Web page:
Shlur’s Top Five Christmas Horror Films

“Christmas Eve is the scariest damn night of the year!” So says the unhinged grandfather character in Silent Night Deadly Night to his 5 year old grandson. While you may disagree with this sentiment, there’s no denying that the holiday season has inspired some great horror films. Traditionally, Christmas is a time of family, friends, good food and giving, but for some reason, watching someone else’s Christmas go to hell in a hand basket is extremely entertaining. This is a list of my favourite seasonal horror films. It was difficult narrowing it down to five, but so it goes.

5. Jack Frost (1997)


Not the horrible wince-inducing feel good family Christmas film (with an appalling cameo from Henry Rollins), this is the tale of a serial killer whose body is genetically fused together with snow in an accident.

The movie takes place in Snowmonton (the “snowman capital of the world”) where the serial killer turned snowman comes back to wreak his revenge upon the town and the Sheriff who originally brought him to justice. Since its release it’s become a cult classic and the excellent mix of black comedy, horror and a cheesy independent feel makes it a winner. If films about mutant killer snowmen are your thing, then look no further.

4. Silent Night Deadly Night (1984)


If there’s one common thing with all Christmas horror films, it’s that they’re generally hilarious (with the exception of Black Christmas), whether intentionally or not. This one falls into the latter category.

The film is about a young boy, who, after witnessing his parent’s murder at the hands of a killer dressed in a Santa Claus outfit, grows up and goes on his own festive themed killing spree. It caused such outrage upon its release (largely due to the killer being dressed in a Santa Claus outfit) that during a review the film critic Roger Ebert read out the name of every individual involved with the film’s production, saying “shame on you” after each name.

The acting is truly rock bottom, and the death scenes aren’t great (some making for the aforementioned comedy gold), but it’s still good fun nonetheless and a Christmas horror must see. Avoid the second one though as the majority of the film is made up of footage from the first.

3. Gremlins (1984)


The story of a young man who receives a creature called a “Mogwai” as a pet, although adorable, when wet this spawns other more savage creatures who wreak havoc on a peaceful town at Christmas time. Directed by Joe Dante, this is up there with some of Dante’s best work including The Burbs and the Howling.

A significantly bigger budget than any of the other films on this list doesn’t serve as a curse like so many other horror films and it’s the film’s blend of black comedy and horror which makes it so appealing. At its heart it’s a rollicking festive family movie, yet the film’s dark side makes it something wholly original. The special effects and puppetry are fantastic and the humour will have you howling with laughter at times. Feel good Christmas horror for all the family.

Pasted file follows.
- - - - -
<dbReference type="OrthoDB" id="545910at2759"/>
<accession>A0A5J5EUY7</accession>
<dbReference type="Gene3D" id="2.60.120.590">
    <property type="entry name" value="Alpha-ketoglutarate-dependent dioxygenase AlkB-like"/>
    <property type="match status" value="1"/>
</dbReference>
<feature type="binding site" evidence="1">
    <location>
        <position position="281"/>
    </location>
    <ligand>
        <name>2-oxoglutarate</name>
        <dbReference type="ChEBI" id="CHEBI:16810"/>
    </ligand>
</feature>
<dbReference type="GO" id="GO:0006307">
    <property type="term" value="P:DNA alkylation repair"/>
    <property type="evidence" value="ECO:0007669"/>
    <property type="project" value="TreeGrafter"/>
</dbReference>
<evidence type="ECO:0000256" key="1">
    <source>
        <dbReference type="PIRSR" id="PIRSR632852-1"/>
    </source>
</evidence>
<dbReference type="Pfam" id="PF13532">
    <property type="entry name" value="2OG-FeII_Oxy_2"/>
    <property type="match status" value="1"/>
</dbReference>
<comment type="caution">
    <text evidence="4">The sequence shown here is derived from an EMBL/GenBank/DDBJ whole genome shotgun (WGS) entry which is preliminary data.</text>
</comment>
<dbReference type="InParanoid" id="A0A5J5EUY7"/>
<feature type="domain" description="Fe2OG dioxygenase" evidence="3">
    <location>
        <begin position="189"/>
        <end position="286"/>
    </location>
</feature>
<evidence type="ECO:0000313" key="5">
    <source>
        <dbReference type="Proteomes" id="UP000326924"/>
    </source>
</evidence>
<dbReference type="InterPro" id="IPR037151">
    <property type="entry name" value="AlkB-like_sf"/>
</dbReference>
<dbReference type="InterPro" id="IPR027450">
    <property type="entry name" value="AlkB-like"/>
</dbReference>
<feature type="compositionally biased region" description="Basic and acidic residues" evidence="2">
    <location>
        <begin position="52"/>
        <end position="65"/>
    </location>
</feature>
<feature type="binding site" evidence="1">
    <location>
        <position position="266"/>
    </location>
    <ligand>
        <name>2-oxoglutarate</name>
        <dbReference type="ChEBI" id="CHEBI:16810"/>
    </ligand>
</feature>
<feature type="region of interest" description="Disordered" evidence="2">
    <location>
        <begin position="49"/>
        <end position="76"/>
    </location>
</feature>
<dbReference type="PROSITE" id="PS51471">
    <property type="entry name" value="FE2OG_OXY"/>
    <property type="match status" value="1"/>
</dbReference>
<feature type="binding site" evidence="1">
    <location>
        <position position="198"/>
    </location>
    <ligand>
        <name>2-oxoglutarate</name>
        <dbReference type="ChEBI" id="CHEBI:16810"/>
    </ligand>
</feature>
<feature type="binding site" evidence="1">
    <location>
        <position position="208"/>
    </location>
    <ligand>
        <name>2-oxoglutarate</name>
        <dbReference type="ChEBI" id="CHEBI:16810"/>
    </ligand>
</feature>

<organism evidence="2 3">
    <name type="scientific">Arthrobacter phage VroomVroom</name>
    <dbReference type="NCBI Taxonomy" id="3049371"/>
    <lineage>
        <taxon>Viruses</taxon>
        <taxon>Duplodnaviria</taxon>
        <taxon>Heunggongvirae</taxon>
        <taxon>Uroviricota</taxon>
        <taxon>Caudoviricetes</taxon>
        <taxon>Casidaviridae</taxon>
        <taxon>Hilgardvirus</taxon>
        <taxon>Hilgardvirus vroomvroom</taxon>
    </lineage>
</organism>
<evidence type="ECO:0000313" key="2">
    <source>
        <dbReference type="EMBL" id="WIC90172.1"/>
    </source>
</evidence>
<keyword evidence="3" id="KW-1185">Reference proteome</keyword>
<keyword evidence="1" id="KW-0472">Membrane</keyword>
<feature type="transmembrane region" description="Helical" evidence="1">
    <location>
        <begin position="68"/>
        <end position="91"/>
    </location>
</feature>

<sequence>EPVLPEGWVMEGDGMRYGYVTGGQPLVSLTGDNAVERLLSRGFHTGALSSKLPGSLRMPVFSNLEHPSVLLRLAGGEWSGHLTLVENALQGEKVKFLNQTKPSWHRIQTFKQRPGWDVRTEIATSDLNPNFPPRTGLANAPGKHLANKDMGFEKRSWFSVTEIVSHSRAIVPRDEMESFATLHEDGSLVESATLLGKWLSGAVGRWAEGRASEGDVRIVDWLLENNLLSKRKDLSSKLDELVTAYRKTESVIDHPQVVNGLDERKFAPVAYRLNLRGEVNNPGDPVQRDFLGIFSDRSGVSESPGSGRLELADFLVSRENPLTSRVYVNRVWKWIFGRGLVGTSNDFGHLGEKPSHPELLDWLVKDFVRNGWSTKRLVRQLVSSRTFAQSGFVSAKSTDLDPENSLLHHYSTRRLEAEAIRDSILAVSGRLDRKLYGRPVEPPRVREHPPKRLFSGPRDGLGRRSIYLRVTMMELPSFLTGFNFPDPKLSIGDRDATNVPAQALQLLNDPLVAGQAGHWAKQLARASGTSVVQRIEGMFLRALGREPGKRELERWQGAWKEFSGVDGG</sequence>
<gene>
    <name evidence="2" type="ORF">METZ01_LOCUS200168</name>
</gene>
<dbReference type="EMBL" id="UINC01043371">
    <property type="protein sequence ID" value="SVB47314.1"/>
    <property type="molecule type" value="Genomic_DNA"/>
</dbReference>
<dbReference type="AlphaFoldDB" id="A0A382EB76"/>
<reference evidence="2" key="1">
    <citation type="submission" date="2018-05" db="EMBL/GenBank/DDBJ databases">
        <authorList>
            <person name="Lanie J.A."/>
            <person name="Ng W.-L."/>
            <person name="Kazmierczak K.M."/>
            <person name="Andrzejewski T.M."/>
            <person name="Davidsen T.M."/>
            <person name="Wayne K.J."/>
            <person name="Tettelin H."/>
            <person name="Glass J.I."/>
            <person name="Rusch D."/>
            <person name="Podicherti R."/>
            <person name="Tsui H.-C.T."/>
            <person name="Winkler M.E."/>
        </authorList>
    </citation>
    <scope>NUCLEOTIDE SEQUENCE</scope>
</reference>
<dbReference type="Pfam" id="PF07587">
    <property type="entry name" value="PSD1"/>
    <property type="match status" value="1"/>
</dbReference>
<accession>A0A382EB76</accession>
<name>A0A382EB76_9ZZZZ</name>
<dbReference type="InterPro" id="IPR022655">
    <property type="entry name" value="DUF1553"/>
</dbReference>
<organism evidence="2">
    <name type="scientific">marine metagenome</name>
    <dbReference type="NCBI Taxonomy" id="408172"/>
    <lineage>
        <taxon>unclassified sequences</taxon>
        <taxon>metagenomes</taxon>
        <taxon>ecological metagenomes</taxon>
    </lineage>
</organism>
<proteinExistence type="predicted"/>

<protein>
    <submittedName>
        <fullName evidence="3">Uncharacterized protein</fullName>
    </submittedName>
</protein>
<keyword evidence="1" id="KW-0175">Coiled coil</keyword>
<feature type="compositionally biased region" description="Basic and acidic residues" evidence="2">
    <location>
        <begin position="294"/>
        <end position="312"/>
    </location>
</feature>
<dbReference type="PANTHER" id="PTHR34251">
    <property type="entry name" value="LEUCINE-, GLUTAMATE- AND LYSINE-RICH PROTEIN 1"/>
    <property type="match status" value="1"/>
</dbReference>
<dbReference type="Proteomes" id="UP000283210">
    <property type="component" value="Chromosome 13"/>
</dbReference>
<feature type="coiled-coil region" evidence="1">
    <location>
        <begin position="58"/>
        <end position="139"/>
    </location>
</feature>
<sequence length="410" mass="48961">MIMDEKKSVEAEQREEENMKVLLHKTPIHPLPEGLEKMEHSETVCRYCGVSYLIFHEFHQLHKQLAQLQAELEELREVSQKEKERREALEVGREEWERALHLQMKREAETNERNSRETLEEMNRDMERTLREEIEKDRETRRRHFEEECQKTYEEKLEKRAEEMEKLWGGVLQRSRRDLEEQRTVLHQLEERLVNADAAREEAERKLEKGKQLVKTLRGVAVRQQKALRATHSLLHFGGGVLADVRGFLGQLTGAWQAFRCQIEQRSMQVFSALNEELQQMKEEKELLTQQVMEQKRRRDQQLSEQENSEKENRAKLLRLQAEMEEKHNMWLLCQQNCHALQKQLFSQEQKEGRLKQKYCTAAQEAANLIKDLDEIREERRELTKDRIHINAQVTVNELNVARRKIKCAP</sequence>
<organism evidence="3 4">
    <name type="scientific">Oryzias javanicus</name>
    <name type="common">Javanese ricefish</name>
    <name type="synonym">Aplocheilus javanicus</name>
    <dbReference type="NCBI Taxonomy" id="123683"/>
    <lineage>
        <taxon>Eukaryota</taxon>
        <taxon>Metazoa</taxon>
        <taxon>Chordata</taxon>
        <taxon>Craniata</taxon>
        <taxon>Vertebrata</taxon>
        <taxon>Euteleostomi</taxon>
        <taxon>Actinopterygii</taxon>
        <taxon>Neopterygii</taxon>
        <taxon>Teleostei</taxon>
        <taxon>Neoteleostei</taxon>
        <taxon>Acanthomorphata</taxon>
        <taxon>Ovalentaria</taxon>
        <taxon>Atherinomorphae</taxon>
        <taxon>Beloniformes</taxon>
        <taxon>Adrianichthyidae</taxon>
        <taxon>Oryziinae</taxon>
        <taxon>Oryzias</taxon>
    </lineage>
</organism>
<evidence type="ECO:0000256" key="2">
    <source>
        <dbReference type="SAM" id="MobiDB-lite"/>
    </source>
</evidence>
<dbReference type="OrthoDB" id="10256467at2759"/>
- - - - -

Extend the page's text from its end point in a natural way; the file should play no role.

2. Rare Exports (2010)


The most recent Christmas horror on this list. The film is based around the idea that the original Santa Claus was actually a devil-like beast who punishes children, instead of the much loved jolly fat man we all know today. On the eve of Christmas a young boy sets out to discover the truth behind several strange goings on in his small isolated village. Why have all the reindeer been slaughtered? Who took all the hairdryers and radiators? And where have all the children gone?

The performances on the whole are fantastic, as is the cinematography – with beautiful shots of the Finnish wilderness. Although there is humour in here it’s not overdone, with the film striking a nice balance between laughs and genuinely creepy moments. Overall this is a daring and original film which will make you think twice about the true meaning of Christmas.

1. Black Christmas


One of my absolute favourite movies of all times, horror or otherwise, this is a masterpiece of horror film making and a genuine exercise in terror. Black Christmas was hugely influential on the whole slasher genre (preceding Halloween by 4 years) and achieves almost Hitchcock-like levels of fear and suspense.

The film is centred around a group of girls who are staying at their sorority house for Christmas. They begin receiving threatening and obscene phone calls and one by one the girls are brutally murdered by a killer hiding in their house.

It’s not just the stalk and slash element that makes this so unnerving. Although the death scenes are brutal, the overall atmosphere is chilling and bleak. A scene where local police find the body of a young girl in the woods and the sickening, animalistic sound of the prank phone calls to the girls adds to the unsettling feel of the film.

One of the common mistakes of modern horror movie making is to give too much away about the killer, removing any element of unknowing or fear from the film. This movie gives nothing away and the audience is left with feelings of dread and despair; terrifying Christmas viewing at its best.